A master’s degree in psychology increases your job prospects within the field exponentially. Positions in counseling - for example, school, marriage and substance abuse counseling - often require master’s degrees. Licensure requirements and salaries for each vary by state. The middle 50 percent of school counselors can expect to earn between $33,840 and $89,000, with a median yearly salary of $68,640 according the U.S Bureau of Labor Statistics.
A master’s degree can also assure you a job in industrial psychology. This profession, focused on applying psychological theory and principle to the workplace, is a "hot" career in the field with an average salary of $98,000 and an expected growth rate of 26 percent through 2018, according to the U.S. Bureau of Labor Statistics.
For those interested in either practicing psychology in a clinical setting or conducting psychology research a doctoral degree is necessary. There are many titles in psychology, from clinical and school psychologist to forensic, social and evolutionary psychologist. Clinical and counseling positions involved with patient care require a Doctor of Psychology (Psy.D). Research and teaching positions require a Doctor of Philosophy in psychology (Ph.D.).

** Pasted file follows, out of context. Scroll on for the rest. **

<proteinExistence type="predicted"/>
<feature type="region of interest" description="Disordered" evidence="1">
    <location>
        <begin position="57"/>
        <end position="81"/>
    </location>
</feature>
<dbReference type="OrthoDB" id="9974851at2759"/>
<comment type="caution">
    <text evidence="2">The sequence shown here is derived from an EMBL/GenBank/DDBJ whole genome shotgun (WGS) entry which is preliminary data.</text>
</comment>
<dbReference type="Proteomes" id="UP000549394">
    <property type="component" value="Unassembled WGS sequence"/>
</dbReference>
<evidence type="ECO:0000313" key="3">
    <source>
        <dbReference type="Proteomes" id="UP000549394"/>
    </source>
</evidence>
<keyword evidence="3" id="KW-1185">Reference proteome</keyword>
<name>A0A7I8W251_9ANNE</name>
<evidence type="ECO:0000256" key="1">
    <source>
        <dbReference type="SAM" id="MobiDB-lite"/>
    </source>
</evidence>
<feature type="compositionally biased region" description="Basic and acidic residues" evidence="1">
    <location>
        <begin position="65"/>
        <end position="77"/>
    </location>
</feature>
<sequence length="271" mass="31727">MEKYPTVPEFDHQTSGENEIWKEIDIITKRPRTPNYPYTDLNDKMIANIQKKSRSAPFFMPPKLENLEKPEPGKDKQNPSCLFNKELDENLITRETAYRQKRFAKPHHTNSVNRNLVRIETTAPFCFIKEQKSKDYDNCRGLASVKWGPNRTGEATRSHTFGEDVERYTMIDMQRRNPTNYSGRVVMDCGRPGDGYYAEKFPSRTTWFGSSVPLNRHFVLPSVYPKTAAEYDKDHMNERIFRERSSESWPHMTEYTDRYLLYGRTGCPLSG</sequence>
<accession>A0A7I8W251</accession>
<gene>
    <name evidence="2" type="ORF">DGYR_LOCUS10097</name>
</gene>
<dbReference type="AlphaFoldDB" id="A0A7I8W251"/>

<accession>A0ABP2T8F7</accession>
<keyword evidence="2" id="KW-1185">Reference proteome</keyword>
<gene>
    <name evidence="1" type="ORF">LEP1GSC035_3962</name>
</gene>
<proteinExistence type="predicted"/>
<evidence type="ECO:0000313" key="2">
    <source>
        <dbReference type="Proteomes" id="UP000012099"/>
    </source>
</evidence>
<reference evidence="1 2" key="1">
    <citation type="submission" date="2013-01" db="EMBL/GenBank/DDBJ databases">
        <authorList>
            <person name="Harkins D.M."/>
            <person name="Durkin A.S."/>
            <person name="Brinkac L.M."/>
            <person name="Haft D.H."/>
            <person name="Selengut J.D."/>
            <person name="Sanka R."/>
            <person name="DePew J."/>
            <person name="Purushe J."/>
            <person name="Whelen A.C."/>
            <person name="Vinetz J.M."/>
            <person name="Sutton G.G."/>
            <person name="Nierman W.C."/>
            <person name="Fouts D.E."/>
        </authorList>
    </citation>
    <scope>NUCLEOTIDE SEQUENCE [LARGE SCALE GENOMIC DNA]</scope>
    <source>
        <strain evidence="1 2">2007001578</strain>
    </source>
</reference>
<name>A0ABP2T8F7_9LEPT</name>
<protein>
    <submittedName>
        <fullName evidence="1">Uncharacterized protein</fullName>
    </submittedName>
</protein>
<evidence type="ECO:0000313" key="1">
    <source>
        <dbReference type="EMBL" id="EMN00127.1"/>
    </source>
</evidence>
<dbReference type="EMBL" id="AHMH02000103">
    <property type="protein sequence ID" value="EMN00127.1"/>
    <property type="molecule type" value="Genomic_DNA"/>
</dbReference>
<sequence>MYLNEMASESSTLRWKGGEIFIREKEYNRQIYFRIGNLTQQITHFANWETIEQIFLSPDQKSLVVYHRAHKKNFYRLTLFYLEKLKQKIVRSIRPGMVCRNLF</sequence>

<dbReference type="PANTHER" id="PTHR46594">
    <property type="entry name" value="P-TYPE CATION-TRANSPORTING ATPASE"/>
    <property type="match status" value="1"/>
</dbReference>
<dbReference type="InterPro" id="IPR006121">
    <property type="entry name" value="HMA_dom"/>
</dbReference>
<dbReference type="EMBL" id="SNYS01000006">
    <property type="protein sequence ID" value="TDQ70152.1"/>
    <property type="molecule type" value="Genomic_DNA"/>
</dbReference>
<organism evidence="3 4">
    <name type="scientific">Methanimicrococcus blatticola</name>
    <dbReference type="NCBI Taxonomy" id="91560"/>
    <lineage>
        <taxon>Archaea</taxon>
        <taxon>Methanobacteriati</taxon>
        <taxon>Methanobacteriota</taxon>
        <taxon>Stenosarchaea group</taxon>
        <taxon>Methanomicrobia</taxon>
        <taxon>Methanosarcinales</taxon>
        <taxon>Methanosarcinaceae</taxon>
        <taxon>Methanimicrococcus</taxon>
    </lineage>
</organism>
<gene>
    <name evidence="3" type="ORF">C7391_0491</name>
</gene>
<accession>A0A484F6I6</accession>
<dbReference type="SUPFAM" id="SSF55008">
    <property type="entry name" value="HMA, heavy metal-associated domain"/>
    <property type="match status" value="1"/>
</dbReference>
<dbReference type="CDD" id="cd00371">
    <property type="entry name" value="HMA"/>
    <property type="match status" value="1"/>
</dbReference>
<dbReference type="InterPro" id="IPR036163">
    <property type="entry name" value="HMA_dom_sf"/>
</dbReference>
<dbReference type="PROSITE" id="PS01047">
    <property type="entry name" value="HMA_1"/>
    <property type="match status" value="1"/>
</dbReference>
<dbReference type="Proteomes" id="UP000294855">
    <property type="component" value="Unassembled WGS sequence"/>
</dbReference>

Psychologists can work in numerous locations from hospitals and clinics to schools and laboratories. Many clinical psychologists, in fact, choose to open private practices. In general, the salaries range with the middle 50 percent earning between $50,480 and $87,910, according the U.S. Bureau of Labor Statistics.
Choosing a Specialty
Specialties in psychology abound. In fact, almost any topic concerning human thought or behavior has a specialty or career attached to it. Options in no particular order include: developmental, educational, forensic, health, exercise, experimental, school, industrial, social, cognitive, physiological, behavioral, evolutionary, and geriatric psychology among many others.
Narrowing down all these choices often comes down to a few deciding factors, namely: practice vs. research; master’s vs. Psy.D vs. Ph.D; and clinical practice vs. university vs. other organization.